Former finance minister Daim Zainuddin has voiced opposition to calls for Prime Minister Dr Mahathir Mohamad to join forces with PAS and Umno in the purported "Pakatan Nasional" coalition.
Daim (above), who serves as Mahathir's advisor, said voters had already given the present government the mandate and the priority now should be to restore public confidence in the government.
Speaking to Sin Chew Daily, Daim said what the public wanted was for their welfare to be looked after and that the government becomes stable and strong.
He believed that the public currently has low confidence in the government because it doesn't appear to be a coherent team.
Talk of a "Pakatan Nasional" coalition surfaced soon after it was revealed that Umno president Ahmad Zahid Hamidi was canvassing for support among party leaders to work with Mahathir.
Both Mahathir and PKR president Anwar Ibrahim have alluded that such a plot exist, where it was speculated that a group of PAS, Umno and PKR members are signing written pledges to back Mahathir as prime minister for a full term.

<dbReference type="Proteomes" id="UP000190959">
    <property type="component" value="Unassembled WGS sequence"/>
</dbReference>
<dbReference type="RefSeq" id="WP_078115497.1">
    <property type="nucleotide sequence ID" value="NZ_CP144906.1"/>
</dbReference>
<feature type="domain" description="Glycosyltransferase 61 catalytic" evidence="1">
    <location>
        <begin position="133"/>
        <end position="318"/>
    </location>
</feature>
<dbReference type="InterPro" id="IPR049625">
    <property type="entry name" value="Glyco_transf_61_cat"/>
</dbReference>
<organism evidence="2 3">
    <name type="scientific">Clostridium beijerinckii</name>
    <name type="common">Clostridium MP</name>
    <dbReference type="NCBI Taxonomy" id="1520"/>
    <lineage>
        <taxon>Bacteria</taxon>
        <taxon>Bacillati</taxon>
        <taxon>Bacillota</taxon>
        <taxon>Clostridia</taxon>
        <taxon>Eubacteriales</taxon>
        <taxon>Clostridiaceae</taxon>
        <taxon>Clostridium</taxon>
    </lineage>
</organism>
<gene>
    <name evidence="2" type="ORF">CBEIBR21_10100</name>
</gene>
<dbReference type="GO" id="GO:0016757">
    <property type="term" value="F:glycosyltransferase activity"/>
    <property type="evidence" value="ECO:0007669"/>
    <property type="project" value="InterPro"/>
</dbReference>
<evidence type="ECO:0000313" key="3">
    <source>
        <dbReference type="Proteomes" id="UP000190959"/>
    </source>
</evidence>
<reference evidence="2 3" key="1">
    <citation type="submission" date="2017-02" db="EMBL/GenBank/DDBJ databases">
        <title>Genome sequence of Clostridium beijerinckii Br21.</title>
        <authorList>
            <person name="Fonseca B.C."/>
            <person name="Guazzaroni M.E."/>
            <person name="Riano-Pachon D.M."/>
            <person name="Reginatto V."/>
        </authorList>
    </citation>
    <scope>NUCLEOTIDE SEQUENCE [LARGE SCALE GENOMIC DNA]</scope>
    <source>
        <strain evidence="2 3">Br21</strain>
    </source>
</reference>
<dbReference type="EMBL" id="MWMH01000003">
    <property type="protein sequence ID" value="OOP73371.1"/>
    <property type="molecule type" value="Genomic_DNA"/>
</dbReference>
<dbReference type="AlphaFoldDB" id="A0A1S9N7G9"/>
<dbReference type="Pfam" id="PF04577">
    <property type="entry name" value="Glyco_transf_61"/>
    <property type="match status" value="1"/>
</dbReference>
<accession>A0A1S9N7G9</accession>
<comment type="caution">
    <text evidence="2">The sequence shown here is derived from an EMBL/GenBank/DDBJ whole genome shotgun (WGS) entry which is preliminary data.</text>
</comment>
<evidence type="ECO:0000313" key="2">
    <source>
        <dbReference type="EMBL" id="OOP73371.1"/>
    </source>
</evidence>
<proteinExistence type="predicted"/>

Meanwhile, Daim urged the government to stop blaming the previous administration over problems faced currently.
"We have to move forward and continuously develop the country. The government must solve problems that can be solved (now)," he said.
Cabinet ministers, he said, must show performance. He said he had received a lot of complaints that cabinet ministers are now arrogant and disregard the views of the public.
"I know they (the public) are not happy. They think some ministers have become arrogant and do not listen. To them, the same people were much more approachable when they were in the opposition. Why are they like this now?
"They never respond to letters and claim they are too busy. Yes, they have duties to fulfil, cabinet ministers can be busy, but they must not forget they are there to serve the public as they were chosen by the public," he said.
Meanwhile, Daim also urged the government to step up their public relations efforts to explain the many reforms that are taking place.
This is even more so for ongoing reforms that are taking longer or are more complex.
"Every minister has a press secretary. They need to explain what's going on to the press. The problem now is poor communication.
"People have told me that they are unhappy (with the lack of communication)," he said.